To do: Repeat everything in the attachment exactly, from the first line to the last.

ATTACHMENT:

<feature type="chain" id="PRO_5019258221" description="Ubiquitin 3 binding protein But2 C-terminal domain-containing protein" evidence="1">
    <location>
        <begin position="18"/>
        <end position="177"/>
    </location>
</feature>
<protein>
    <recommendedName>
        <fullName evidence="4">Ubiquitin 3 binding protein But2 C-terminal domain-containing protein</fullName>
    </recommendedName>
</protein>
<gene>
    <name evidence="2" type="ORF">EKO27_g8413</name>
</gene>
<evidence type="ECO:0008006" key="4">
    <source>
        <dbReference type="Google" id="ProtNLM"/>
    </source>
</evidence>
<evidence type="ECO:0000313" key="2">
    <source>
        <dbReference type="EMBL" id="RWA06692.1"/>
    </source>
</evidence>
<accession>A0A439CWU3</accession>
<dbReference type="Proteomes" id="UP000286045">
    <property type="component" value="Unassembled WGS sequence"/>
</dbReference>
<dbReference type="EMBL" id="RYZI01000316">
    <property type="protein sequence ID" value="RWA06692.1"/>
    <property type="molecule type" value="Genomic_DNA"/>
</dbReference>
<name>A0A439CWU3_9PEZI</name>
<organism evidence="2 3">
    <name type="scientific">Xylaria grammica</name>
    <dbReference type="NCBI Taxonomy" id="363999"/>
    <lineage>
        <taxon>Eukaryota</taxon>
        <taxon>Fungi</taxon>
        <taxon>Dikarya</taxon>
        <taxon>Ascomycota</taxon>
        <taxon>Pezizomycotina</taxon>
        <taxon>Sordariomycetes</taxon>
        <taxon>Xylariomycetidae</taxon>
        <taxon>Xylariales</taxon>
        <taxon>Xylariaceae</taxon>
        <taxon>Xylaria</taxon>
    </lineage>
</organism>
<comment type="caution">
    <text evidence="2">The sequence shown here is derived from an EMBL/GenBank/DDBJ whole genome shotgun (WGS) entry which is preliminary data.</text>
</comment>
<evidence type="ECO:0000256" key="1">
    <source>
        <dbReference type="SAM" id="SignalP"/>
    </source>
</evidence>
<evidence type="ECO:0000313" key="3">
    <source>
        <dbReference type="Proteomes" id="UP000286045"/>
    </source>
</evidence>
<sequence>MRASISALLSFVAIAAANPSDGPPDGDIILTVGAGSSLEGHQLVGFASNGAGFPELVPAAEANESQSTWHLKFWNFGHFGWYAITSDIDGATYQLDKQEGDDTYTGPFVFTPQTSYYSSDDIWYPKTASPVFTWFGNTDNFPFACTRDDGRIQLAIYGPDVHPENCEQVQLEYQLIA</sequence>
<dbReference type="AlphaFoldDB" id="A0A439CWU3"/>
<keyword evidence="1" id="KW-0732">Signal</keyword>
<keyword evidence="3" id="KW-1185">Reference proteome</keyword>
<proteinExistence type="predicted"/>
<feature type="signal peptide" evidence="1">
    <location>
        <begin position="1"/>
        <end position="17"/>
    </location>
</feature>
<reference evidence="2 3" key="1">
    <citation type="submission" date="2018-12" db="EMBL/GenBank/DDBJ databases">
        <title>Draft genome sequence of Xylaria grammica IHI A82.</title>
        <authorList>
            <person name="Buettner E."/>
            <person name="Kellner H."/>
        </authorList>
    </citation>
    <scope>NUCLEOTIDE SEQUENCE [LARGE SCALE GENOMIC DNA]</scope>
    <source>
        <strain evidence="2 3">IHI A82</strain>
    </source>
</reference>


<feature type="chain" id="PRO_5019258221" description="Ubiquitin 3 binding protein But2 C-terminal domain-containing protein" evidence="1">
    <location>
        <begin position="18"/>
        <end position="177"/>
    </location>
</feature>
<protein>
    <recommendedName>
        <fullName evidence="4">Ubiquitin 3 binding protein But2 C-terminal domain-containing protein</fullName>
    </recommendedName>
</protein>
<gene>
    <name evidence="2" type="ORF">EKO27_g8413</name>
</gene>
<evidence type="ECO:0008006" key="4">
    <source>
        <dbReference type="Google" id="ProtNLM"/>
    </source>
</evidence>
<evidence type="ECO:0000313" key="2">
    <source>
        <dbReference type="EMBL" id="RWA06692.1"/>
    </source>
</evidence>
<accession>A0A439CWU3</accession>
<dbReference type="Proteomes" id="UP000286045">
    <property type="component" value="Unassembled WGS sequence"/>
</dbReference>
<dbReference type="EMBL" id="RYZI01000316">
    <property type="protein sequence ID" value="RWA06692.1"/>
    <property type="molecule type" value="Genomic_DNA"/>
</dbReference>
<name>A0A439CWU3_9PEZI</name>
<organism evidence="2 3">
    <name type="scientific">Xylaria grammica</name>
    <dbReference type="NCBI Taxonomy" id="363999"/>
    <lineage>
        <taxon>Eukaryota</taxon>
        <taxon>Fungi</taxon>
        <taxon>Dikarya</taxon>
        <taxon>Ascomycota</taxon>
        <taxon>Pezizomycotina</taxon>
        <taxon>Sordariomycetes</taxon>
        <taxon>Xylariomycetidae</taxon>
        <taxon>Xylariales</taxon>
        <taxon>Xylariaceae</taxon>
        <taxon>Xylaria</taxon>
    </lineage>
</organism>
<comment type="caution">
    <text evidence="2">The sequence shown here is derived from an EMBL/GenBank/DDBJ whole genome shotgun (WGS) entry which is preliminary data.</text>
</comment>
<evidence type="ECO:0000256" key="1">
    <source>
        <dbReference type="SAM" id="SignalP"/>
    </source>
</evidence>
<evidence type="ECO:0000313" key="3">
    <source>
        <dbReference type="Proteomes" id="UP000286045"/>
    </source>
</evidence>
<sequence>MRASISALLSFVAIAAANPSDGPPDGDIILTVGAGSSLEGHQLVGFASNGAGFPELVPAAEANESQSTWHLKFWNFGHFGWYAITSDIDGATYQLDKQEGDDTYTGPFVFTPQTSYYSSDDIWYPKTASPVFTWFGNTDNFPFACTRDDGRIQLAIYGPDVHPENCEQVQLEYQLIA</sequence>
<dbReference type="AlphaFoldDB" id="A0A439CWU3"/>
<keyword evidence="1" id="KW-0732">Signal</keyword>
<keyword evidence="3" id="KW-1185">Reference proteome</keyword>
<proteinExistence type="predicted"/>
<feature type="signal peptide" evidence="1">
    <location>
        <begin position="1"/>
        <end position="17"/>
    </location>
</feature>
<reference evidence="2 3" key="1">
    <citation type="submission" date="2018-12" db="EMBL/GenBank/DDBJ databases">
        <title>Draft genome sequence of Xylaria grammica IHI A82.</title>
        <authorList>
            <person name="Buettner E."/>
            <person name="Kellner H."/>
        </authorList>
    </citation>
    <scope>NUCLEOTIDE SEQUENCE [LARGE SCALE GENOMIC DNA]</scope>
    <source>
        <strain evidence="2 3">IHI A82</strain>
    </source>
</reference>